Jukebox has the have factor. What takes other bands years to develop they already have. The learning curve for this band has been working at mock speed. A full house of enthusiastic fans came out on a Thursday night to see this lively trio work their intuitive magic. The audience clapped, sang, smiled, and moved happily, soaking in the spirited set.
Ben Thornewill on Keys/vocals, Tommy Seigel on guitar/vocals, and Jessie Kristen on drums exude warmth, connectedness, and unpretentious ease of performance. They take their music seriously but don’t burden the audience with insecurity. They can enjoy a good flub of a lyric; laugh, shrug and continue to play.
The incredibly catchy mix of dance/ rock/pop/ compositions is integrated live with smart lyrics to match. Ben Thornewill’s music conservatory background is apparent. He has serious chops without an attitude, but his facial expression is Oscar-worthy. Like Freddie Mercury of Queen, his vocal range can be smooth like butter or ecstatically charged. While rocking with his guitar, Tommy Seigel gawkily jerked and one-footed the stage with innate charm, devoid of pomposity. His lead vocals added a welcome diversity to the overall gestalt. Jessie Kristin’s drumming was impressive, holding together the changing rhythms that are a complex part of the Jukebox sound.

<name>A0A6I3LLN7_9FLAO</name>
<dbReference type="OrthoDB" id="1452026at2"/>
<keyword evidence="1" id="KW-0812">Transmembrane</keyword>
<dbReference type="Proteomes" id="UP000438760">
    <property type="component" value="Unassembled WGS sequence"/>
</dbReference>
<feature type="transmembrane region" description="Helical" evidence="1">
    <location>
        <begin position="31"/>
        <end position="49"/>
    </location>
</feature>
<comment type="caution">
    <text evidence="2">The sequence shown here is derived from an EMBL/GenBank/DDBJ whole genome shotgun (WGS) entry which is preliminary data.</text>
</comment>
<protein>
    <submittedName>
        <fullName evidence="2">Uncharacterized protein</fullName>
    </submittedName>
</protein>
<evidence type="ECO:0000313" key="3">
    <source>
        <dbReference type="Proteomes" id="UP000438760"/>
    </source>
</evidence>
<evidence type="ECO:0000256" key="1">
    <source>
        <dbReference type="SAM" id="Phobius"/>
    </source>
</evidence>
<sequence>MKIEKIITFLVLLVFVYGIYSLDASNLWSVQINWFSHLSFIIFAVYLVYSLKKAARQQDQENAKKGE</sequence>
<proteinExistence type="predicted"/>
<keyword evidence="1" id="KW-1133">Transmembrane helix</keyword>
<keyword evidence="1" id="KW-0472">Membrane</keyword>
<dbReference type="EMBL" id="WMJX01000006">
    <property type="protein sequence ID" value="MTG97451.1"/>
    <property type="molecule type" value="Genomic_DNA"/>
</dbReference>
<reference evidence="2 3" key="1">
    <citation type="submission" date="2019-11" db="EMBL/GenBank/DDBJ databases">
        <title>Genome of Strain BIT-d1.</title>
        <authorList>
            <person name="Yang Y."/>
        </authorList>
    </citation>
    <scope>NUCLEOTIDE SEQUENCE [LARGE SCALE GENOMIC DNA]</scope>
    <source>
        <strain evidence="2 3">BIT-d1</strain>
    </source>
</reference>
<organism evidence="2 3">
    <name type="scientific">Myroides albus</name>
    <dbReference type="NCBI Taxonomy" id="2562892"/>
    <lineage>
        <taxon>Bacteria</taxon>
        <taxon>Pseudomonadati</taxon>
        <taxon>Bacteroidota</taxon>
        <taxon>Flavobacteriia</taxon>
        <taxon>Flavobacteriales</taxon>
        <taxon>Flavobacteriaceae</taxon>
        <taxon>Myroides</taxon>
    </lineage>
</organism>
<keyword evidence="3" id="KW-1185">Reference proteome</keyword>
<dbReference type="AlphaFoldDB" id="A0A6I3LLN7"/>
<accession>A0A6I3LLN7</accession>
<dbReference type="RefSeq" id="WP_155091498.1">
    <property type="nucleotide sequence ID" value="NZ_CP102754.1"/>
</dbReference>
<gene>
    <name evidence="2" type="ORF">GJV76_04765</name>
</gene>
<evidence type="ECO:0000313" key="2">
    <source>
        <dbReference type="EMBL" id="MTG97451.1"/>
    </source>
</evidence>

They went through much of their new recording Let Live and Let Ghosts, including the three-part "Fire in the Sky"/ "Where Are All The Scientists Now" / "A Matter of Time” that feature Siegel’s quirky vocals with Thornewill doing back up. Crowd favorites: "Good Day," "Hold it in," and "Victoria" were also in the mix and wonderful live.
Building on the party atmosphere, Ben introduced a cover song as an Indie guilty pleasure. Pleasure, it was, but I was too enthralled to remember the name.
When the set was over, the audience begged for an encore, some screaming suggestions. They chose the last grouping of songs on The Beatles Abbey Road. Easing into the beautiful "Golden Slumbers," the audience swayed and cooed. “Carry That Weight” was an awesome sing-along. “End” was the closing, and Tommy moved to stage left, leaving Jesse Kristin in full view for a great drum solo moment. This just killed.
Tides in music have a way of changing fast. Jukebox The Ghost’s refreshing personalities, undeniable musicianship, and dynamic pop and roll will sustain them. Making a buzz a breakthrough. They have it!
Jukebox The Ghost
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